How Lost Season Will Impact Andrew Bynum's Value on Free-Agent Market
If Andrew Bynum ever plays a game for the Philadelphia 76ers, it won't come during the 2012-13 regular season.
UPDATE: Thursday, Mar. 18, 9 p.m. ET by Zach Buckley
Bynum will undergo arthroscopic surgery on both knees and miss the remainder of the regular season, according to what league sources told Adrian Wojnarowski of Yahoo! Sports. The procedure will involve cleaning out loose debris from the knees to try to alleviate the pain and swelling he's experienced.
"After many months of rehabilitation and consulting with numerous doctors, Andrew and the doctors treating him determined that this is the best course of action at this point," Sixers general manager Tony DiLeo said in a press release (via Jason Wolf of USA Today). "We will continue to monitor and evaluate his status moving forward."
While DiLeo was tasked with speaking on behalf of the franchise in the press release, there is some debate over whether DiLeo will actually have a relationship with the organization beyond this season.
According to Wojnarowski, Bynum's knee problems are "degenerative" and "his career could be in jeopardy." The Sixers knew there were risks involved when they cut ties with their best player (Andre Iguodala), a rising star (Nikola Vucevic) and their first-round pick (Maurice Harkless) in exchange for the oft-injured big man.
But the allure of adding what they saw as a cornerstone piece was worth the risk in their eyes.
According to what sources told Wojnarowski, there could be "significant changes" to both the Sixers coaching staff and front office. The team entered the season with championship hopes, but has stumbled to a 25-40 record in Bynum's absence.
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The 25-year-old battled various ailments throughout his first seven seasons in the league, which he spent with the Los Angeles Lakers. He played more than 65 games just once in his career, playing all 82 in his sophomore season of 2006-07, but did play in 60 of last season's strike-shortened 66-game schedule.
Last season also marked the first time that he was featured as a No. two option, serving as the third wheel behind Kobe Bryant and Pau Gasol during L.A.'s championship runs in 2009 and 2010. Bynum responded by setting career highs nearly across the board, including 18.7 points and 11.8 rebounds per game.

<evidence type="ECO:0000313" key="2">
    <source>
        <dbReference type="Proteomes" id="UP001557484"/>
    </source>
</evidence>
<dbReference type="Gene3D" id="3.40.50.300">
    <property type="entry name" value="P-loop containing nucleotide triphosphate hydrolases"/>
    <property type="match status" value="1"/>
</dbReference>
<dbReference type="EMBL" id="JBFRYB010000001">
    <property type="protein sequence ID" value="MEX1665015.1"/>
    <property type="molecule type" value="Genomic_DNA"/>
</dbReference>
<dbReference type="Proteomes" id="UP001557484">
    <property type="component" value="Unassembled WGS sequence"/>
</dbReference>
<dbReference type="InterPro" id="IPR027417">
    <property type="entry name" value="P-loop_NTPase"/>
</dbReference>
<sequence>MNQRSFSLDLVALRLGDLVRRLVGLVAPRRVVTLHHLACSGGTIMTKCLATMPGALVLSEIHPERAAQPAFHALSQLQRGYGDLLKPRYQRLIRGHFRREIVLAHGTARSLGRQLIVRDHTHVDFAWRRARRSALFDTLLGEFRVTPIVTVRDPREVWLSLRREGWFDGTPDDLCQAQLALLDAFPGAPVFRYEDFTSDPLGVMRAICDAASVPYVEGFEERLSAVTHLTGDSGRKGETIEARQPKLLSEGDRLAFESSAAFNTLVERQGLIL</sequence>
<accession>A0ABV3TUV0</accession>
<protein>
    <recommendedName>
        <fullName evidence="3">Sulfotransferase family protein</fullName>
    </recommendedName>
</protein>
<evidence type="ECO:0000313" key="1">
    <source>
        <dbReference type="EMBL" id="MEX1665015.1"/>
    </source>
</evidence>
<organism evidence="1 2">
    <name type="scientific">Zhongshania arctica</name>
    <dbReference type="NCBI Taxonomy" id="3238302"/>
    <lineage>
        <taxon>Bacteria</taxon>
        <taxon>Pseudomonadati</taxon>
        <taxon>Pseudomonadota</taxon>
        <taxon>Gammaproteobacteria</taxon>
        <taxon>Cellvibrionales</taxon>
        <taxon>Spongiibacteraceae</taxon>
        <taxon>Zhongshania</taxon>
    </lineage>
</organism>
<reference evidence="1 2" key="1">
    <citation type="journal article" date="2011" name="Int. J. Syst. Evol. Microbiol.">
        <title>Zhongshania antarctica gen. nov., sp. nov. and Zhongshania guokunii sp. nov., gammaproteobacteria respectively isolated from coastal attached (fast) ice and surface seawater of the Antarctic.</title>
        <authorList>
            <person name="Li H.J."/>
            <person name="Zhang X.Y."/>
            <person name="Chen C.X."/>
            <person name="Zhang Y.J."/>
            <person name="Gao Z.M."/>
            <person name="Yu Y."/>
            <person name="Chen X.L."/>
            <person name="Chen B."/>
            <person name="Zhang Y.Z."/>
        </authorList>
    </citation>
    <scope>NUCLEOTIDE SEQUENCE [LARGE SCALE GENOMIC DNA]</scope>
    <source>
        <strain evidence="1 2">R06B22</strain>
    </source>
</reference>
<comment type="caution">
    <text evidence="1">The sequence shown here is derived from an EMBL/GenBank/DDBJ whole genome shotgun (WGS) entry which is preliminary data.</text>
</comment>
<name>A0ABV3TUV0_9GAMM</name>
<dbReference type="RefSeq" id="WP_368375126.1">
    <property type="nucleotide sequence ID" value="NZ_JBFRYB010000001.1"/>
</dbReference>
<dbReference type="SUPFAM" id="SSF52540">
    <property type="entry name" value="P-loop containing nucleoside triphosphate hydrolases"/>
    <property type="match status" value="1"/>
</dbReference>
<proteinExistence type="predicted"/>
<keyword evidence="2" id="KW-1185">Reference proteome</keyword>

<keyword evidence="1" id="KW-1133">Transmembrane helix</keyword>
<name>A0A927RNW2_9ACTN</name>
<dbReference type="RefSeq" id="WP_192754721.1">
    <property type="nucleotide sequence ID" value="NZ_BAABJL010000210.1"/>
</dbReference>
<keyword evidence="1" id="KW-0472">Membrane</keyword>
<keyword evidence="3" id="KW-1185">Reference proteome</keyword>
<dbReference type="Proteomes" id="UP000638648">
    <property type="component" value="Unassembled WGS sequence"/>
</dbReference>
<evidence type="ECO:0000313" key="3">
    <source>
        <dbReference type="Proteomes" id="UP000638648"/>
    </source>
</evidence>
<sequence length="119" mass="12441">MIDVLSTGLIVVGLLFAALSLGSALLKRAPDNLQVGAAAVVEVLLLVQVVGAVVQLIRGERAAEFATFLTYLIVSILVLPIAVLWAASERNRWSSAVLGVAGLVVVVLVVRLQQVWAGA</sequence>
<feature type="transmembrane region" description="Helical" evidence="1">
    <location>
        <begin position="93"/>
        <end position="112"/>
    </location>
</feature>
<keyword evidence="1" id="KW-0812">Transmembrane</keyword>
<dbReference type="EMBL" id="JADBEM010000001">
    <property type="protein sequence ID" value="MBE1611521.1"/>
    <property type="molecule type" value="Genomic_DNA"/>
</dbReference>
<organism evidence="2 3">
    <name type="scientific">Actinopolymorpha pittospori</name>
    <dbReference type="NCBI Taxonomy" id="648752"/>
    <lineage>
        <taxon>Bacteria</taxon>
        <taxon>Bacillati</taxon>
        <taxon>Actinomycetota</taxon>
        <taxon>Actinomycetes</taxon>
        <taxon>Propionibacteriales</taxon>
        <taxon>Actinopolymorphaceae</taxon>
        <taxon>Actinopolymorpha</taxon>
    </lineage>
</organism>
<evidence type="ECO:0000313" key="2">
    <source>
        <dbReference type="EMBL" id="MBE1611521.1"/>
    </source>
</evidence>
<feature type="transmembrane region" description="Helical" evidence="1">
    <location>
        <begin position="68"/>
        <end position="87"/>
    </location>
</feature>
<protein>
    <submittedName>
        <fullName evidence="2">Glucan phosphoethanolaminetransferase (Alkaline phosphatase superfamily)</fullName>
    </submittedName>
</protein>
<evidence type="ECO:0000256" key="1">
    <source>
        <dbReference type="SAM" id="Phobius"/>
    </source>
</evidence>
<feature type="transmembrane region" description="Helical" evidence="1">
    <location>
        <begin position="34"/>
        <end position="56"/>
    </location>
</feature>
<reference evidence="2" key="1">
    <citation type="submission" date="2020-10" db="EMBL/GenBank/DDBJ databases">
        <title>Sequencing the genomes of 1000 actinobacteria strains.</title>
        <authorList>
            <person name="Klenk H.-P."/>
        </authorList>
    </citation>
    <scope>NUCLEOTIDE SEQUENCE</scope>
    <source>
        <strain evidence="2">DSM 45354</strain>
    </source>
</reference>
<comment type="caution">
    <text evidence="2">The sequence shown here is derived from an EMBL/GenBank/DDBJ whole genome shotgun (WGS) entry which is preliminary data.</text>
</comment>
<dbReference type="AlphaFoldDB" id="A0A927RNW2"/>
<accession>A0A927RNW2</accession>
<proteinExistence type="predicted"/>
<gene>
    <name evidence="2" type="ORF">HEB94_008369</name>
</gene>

A lost season for Bynum leaves a major question for a franchise that thought it had found its biggest answer less than 12 months ago. DiLeo didn't sacrifice the organization's best player since Allen Iverson (Andre Iguodala) and a pair of young up-and-comers (Maurice Harkless and Nikola Vucevic) for a one-and-done stop for Bynum.
Bynum is an unrestricted free agent at season's end. The 7'0", 285-pound bruiser was all but guaranteed to receive a max offer over the summer. Fresh off his breakout campaign in 2011-12, he held the greatest potential of any back-to-the-basket player in the league.
Of course, season-long injuries in both of his knees put that money in serious jeopardy. As frustrating as they've been, they grow far more ominous considering the big man's lengthy injury history.
A glimpse of a healthy Bynum could have gone a long way toward instilling the confidence in DiLeo (or any GM for that matter) that would result in shelling out major money to a battered behemoth. But according to Bynum, that was never enough to rush his rehab:
I think being healthy is more important than anything else. If I'm healthy, I'll get a deal, but I have to be able to play. And I need to get to the point with my body that I'm able to play, however long that takes. … I don't know exactly how it's going to pan out. I can't predict the future. But I'm going to play when I'm healthy, and right now that's not the case.
Make no mistake; someone's going to gamble on Bynum, whether he returns to play this season or not.